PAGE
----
PC Advisor's comprehensive HDTV guide will show you how to set up your high-definition TV, from getting the best possible picture to making the right connections. Here's what to do once you get that brand new HDTV home.
Put it all together
Once your TV is mounted and your video sources are properly sorted out, it's time to connect everything. If you've done your homework on your peripherals, you have a list of HD and SD sources, and you know what cables you need to hook them up.
For all of your high-definition peripherals, you should be using HDMI cables - or perhaps DVI with an HDMI converter, in the case of older components. If you plan to keep some standard-definition sources, such as a standard DVD player or SD video camera, connect them via S-Video or component ports if possible.
These are of higher quality than RCA, or composite, jacks, and your HDTV will up-convert them to its native resolution. Don't be suckered into buying an expensive HDMI cable at the store when you buy your television. It won't work any better than any HDMI cable from any reputable company. Buy your cables online and save big.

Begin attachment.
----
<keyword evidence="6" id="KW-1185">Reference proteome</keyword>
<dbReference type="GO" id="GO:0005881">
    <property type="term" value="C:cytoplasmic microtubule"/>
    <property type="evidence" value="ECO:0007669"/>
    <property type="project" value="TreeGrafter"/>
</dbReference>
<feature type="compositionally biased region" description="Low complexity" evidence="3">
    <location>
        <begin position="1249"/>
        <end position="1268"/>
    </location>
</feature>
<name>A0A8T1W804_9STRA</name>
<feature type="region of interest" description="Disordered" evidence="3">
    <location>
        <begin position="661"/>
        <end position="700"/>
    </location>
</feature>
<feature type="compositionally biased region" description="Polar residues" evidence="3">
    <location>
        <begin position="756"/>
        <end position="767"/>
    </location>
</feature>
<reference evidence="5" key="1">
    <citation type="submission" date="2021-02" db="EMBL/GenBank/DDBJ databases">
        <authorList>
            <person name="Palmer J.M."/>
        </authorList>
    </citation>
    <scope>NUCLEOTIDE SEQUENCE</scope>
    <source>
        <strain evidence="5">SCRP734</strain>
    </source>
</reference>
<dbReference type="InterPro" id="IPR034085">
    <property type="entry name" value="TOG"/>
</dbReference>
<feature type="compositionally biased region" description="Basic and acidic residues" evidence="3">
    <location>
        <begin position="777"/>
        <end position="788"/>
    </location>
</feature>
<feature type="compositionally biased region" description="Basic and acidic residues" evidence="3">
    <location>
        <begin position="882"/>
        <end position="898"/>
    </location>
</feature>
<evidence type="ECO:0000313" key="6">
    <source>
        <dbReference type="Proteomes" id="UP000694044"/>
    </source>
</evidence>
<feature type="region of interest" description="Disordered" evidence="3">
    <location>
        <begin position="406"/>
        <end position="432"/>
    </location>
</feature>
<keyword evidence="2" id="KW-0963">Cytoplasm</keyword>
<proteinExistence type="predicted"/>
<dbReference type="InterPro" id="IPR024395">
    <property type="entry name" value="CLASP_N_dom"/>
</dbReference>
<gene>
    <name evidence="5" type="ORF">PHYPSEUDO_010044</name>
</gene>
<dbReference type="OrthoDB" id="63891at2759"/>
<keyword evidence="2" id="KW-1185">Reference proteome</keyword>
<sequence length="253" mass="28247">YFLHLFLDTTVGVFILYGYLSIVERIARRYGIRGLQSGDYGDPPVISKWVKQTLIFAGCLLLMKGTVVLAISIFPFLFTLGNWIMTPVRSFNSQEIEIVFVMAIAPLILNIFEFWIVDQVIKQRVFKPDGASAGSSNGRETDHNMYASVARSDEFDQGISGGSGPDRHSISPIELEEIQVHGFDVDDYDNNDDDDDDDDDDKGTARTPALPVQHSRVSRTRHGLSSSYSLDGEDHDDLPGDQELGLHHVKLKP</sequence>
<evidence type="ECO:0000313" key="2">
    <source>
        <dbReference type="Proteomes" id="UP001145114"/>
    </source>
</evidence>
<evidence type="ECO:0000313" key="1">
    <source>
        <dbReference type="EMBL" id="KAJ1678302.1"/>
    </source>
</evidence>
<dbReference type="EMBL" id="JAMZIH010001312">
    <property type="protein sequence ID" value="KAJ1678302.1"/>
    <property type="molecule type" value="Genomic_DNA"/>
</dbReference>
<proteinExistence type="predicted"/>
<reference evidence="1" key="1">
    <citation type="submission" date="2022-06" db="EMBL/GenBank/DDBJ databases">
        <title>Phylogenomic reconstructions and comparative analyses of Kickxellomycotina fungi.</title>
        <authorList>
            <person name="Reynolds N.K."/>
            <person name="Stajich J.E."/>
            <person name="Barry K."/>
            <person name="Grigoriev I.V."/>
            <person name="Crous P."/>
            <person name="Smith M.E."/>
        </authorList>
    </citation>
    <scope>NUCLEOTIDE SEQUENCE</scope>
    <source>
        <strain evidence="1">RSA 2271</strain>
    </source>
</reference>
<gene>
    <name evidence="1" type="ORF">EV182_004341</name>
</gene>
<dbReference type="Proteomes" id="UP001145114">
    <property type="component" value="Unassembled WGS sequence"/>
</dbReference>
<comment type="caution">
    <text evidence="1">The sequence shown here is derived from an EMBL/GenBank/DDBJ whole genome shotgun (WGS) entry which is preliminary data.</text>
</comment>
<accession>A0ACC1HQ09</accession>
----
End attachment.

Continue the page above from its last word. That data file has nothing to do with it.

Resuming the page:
Remember, this is digital: you need only to move the bits reliably from one place to another - not give them back massages.
HDMI musical chairs
If you have more HDMI sources than you have HDMI ports on your new TV (which is quite likely), the simplest solution is to add an external HDMI switcher box.
Be sure to buy a box that has HMDI 1.3 ports, the latest standard. Some models switch automatically between active sources, and you don't have to bring an extra remote control into the picture. Plug always-on sources like your DVR and your cable box directly into your TV.
Another way to perform HDMI switching is with an audio/video (A/V) receiver. If you also need a receiver to power your new surround-sound speaker system, an A/V receiver may be a good choice.